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NEW YORK (
) -- You can blame the Democrats, you can blame the Republicans but "don't you dare blame Ben Bernanke" for the failure to avoid the fiscal cliff, Cramer told
The Fed chairman made it clear today the Fed is doing everything it can to get people to work by keeping interest rates at near zero until the unemployment rate drops to 6.5%, Cramer said.
"Going over the fiscal cliff could cost the country about two million jobs, jobs we cannot afford to lose," Cramer pointed out. That, in turn, has an effect on the direction of the market. When employment goes up, jobs are being created and the largest number of stocks go up. But the converse is also true and "you need to sell when people are being fired left and right."
Cramer said Bernanke, who first came up with the term "fiscal cliff," "seems to think we're going to go over it," Cramer said. "I think Bernanke is doing everything he can do to deal with the inaction in Washington."
Republicans won't budge on raising taxes and the president isn't offering any real spending cuts.
"The problem isn't the Fed," Cramer said. "The problem is elected officials in Washington being unable to compromise. Falling over the fiscal cliff is looking more and more likely and it could wreak havoc on the U.S. economy."
Bernanke can't do it all by himself. That's why we need people to "rise above and get a deal, almost any deal, before it is too late."
When it comes to the Bakken and Eagle Ford shales, you have to think of EOG Resources, Cramer said.
So Cramer sat down with
CEO Mark Papa about the oil business and well his company has done, making money for investors in the process.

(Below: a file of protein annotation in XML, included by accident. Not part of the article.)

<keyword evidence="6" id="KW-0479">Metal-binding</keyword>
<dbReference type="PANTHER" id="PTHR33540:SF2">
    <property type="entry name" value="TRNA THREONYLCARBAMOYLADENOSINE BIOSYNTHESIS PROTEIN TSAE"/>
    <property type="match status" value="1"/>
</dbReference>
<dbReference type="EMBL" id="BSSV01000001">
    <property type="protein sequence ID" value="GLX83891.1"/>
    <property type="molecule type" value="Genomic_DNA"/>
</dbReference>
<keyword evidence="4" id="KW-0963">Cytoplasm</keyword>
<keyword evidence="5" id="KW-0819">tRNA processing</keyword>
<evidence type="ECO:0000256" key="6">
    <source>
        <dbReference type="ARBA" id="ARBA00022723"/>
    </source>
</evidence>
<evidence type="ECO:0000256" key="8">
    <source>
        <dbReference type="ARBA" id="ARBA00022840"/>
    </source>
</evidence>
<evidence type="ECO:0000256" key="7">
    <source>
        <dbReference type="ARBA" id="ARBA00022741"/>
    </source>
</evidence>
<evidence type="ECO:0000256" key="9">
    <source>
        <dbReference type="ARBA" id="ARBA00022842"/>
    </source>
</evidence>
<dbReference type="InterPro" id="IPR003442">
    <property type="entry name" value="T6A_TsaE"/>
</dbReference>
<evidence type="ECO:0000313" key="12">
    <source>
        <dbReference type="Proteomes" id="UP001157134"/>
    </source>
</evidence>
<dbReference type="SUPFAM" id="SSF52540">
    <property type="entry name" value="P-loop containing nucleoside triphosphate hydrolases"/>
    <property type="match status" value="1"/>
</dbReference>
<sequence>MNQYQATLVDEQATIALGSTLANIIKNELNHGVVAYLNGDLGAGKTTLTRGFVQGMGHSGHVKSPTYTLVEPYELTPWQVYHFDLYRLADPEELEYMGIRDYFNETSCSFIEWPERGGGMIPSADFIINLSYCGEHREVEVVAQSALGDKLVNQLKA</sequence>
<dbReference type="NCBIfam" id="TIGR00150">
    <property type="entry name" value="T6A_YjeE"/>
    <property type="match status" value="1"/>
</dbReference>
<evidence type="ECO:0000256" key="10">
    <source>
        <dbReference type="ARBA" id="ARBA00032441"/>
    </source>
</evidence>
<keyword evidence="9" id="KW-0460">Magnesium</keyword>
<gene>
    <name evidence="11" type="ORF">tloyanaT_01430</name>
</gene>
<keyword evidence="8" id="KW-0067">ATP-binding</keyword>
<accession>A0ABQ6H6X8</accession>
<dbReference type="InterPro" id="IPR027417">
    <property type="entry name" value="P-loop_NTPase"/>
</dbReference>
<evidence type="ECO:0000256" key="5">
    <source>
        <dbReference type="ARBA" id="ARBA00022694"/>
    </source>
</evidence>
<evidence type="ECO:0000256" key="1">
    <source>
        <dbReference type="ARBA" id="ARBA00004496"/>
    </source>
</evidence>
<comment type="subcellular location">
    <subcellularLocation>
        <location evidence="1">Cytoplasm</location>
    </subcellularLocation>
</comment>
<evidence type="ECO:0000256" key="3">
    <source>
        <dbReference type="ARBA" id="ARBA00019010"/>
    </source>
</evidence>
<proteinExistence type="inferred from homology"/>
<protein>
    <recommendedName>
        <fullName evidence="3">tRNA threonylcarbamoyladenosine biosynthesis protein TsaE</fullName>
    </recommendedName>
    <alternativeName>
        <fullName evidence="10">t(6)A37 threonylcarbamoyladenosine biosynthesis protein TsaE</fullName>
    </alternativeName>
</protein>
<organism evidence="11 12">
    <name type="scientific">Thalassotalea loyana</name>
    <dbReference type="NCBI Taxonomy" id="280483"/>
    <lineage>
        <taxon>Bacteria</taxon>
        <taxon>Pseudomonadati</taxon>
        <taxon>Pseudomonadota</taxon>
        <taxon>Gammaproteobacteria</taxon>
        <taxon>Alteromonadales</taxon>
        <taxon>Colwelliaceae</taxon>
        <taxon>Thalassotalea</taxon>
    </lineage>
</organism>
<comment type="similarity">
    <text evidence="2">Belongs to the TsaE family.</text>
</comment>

EOG has been pulling so much oil out of the ground the company has raised its outlook three times this year. "We're not being coy," Papa said. "We really underestimated" just how strong oil production would be. The company has 20 rigs and 320 net wells in the Eagle Ford this year alone.
Horizontal drilling is producing the biggest oil boom the U.S. has ever seen, Papa said, and he expects by 2020 the U.S. can be oil-independent -- meaning, it won't have to buy oil from OPEC. "That is a major, major change in the U.S. energy picture," he said.
That increase in U.S. production will have little effect on international oil prices, however, he said.
As for natural gas, he remains bearish, saying it will be around $4-$5 per 1,000 cubic feet for the next five to eight years. This is not good for producers but it's "excellent for the U.S. economy," he said, as companies from around the world flock to the U.S. for natural gas that is cheaper in comparison to the price in other countries.
An Electrifying Deal
so much, particularly after its acquisition of
, that ETN is a holding in his charitable trust,
Action Alerts PLUS.
Cramer spoke with Chairman and CEO Alexander Cutler after noting the diversified manufacturer is a "best of breed" among companies that have taken control of their own destiny. It is first or second in virtually every market in which it competes, and that was before the Cooper buy, Cramer said.
Eaton operates in electricity and power management, one of the fastest-growing businesses in the world. Now, with Cooper, 50% of Eaton exposure will be in the U.S. and 25% in emerging markets.
Cutler said that all the products Cooper is involved in are complementary to Eaton. "There's virtually no overlap from a product point of view."
He said the real power of the acquisition is that the "end markets -- oil, gas, utilities -- are areas where we bring the strength of two companies together and now can provide a more integrated solution."
Power management is trending "towards more efficiency and having a grid that works well and brings these kinds of electricity solutions to our customers. It's a really powerful trend," Cutler said.